A group of Madonnas by Carpaccio and Bartolomeo Veneto
See respectively Sotheby’s, New York, 29 January 2016,
lot 427; Sotheby’s, New York, 30 January 2019, lot 6;
Sotheby’s, London, 26 April 2007, lot 68; Sotheby’s,
London, 4 July 2019, lot 123. I am most grateful to
Mauro Lucco for discussing the attributions of these
Madonnas with me.
2. Although listed with an attribution to Carpaccio by
Bernard Berenson, Italian Pictures of the Renaissance:
Venetian School (London: Phaidon, 1957), p. 59, the
attribution was doubted by Guido Perocco, Tutta la
Pittura del Carpaccio (Milan: Rizzoli, 1960), p. 84; by Jan
Lauts, Carpaccio (London: Phaidon, 1962), p. 264; and
by Michelangelo Muraro, Carpaccio (Florence: Edizioni
d’arte Il Fiorino, 1966), p. 98. More recently it was
rightly upheld by Vittorio Sgarbi and Giuseppe Pinna,
Carpaccio (Milano: Fabbri, 1994), p. 234.
3. As proposed by Sgarbi and Pinna, Carpaccio, p. 234.
4. Andrea Bellieni, “Una Madonna col Bambino del
giovane Carpaccio dai depositi del Museo Correr,”
Bollettino dei Musei Civici Veneziani 7 (2012): pp. 58-59.
5. In this connection it is also worth noting the similarity
of the decoration of the Virgin’s neckline with that of
Saint Martin in Carpaccio’s Zara polyptych (Zadar,
Museum of Sacred Art), datable on circumstantial
evidence to ca. 1487-1493.
6. For the former (NG1872), see John Steer, Alvise
Vivarini (Cambridge: Cambridge University Press,
1982), p. 141, with a convincing dating to ca. 1483.
The latter (L1158), an unusually large and imposing
Madonna picture on long-term loan to the Gallery, is
unpublished, but may be likewise dated to the first half
of the 1480s.
7. Berenson, Italian Pictures, p. 95; Fritz Heinemann,
Giovanni Bellini e i Belliniani, (Venice: Neri Pozza, 1962),
p. 112; Burton Fredericksen and Federico Zeri, Census
of Pre-Nineteenth-Century Italian Paintings in North American
Public Collections (Cambridge, MA: Harvard University
Press, 1972), p. 103.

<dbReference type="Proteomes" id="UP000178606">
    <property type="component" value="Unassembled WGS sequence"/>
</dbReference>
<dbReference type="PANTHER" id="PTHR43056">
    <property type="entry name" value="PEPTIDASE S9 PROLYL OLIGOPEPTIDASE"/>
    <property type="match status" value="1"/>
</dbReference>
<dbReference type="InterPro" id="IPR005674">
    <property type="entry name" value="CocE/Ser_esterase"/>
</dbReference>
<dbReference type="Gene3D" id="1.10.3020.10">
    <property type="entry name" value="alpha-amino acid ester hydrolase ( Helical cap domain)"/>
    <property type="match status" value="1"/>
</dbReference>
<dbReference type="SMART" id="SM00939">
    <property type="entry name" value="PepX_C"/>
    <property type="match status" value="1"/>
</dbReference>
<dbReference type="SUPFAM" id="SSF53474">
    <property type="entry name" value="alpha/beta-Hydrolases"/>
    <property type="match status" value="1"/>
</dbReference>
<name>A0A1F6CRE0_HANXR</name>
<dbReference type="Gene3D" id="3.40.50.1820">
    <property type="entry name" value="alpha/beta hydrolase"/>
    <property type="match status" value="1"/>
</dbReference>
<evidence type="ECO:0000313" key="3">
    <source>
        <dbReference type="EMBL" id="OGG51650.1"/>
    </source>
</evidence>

8. For these two altarpieces, see Francesco Rossi in I Pittori
Bergamaschi: Il Quattrocento (Bergamo: Poligrafiche Bolis,
1994), pp. 135, 133.
9. Another work that may be attributed to the unknown
“Master of the Fogg Madonna” is a painting formerly
with Böhler and then with Scheidewimmer in Munich,
published by Heinemann, Giovanni Bellini, p. 290 and
fig. 452, with an unconvincing attribution to Marco
Basaiti. Although the figure of the Child differs from
that in the present group, that of the Virgin is very
similar, and the work repeats the motifs of the arched
window and the bird. The motif of the Child clutching
a bird in his hand recurs in several Madonna pictures
by close followers of Alvise, such as that by Giovanni
Martini da Udine in the Museo Correr.
10. See Laura Pagnotta, Bartolomeo Veneto. L’Opera Completa
(Florence: Centro Di, 1997), nos. 1-5.
11. See Mauro Minardi in The Alana Collection, II: Italian
Paintings and Sculptures from the Fourteenth to the Sixteenth
Century, ed. Miklós Boskovits (Florence: Centro Di,
2011), pp. 64-70.
12. Pagnotta, Bartolomeo Veneto, no. 2.
13. As kindly pointed out to me by Georgina Eliot.
14. Catalogued as Cima by Luigi Coletti, Cima da Conegliano
(Venice: Neri Pozza, 1959), p. 74; attribution rejected,
but with no alternative name advanced, by Peter
Humfrey, Cima da Conegliano (Cambridge: Cambridge
University Press, 1983), p. 193-194. As mentioned
above, in the sale catalogue of 2007 it was correctly
but generically attributed to an unknown “Follower of
Giovanni Bellini”.
A group of Madonnas by Carpaccio and Bartolomeo Veneto


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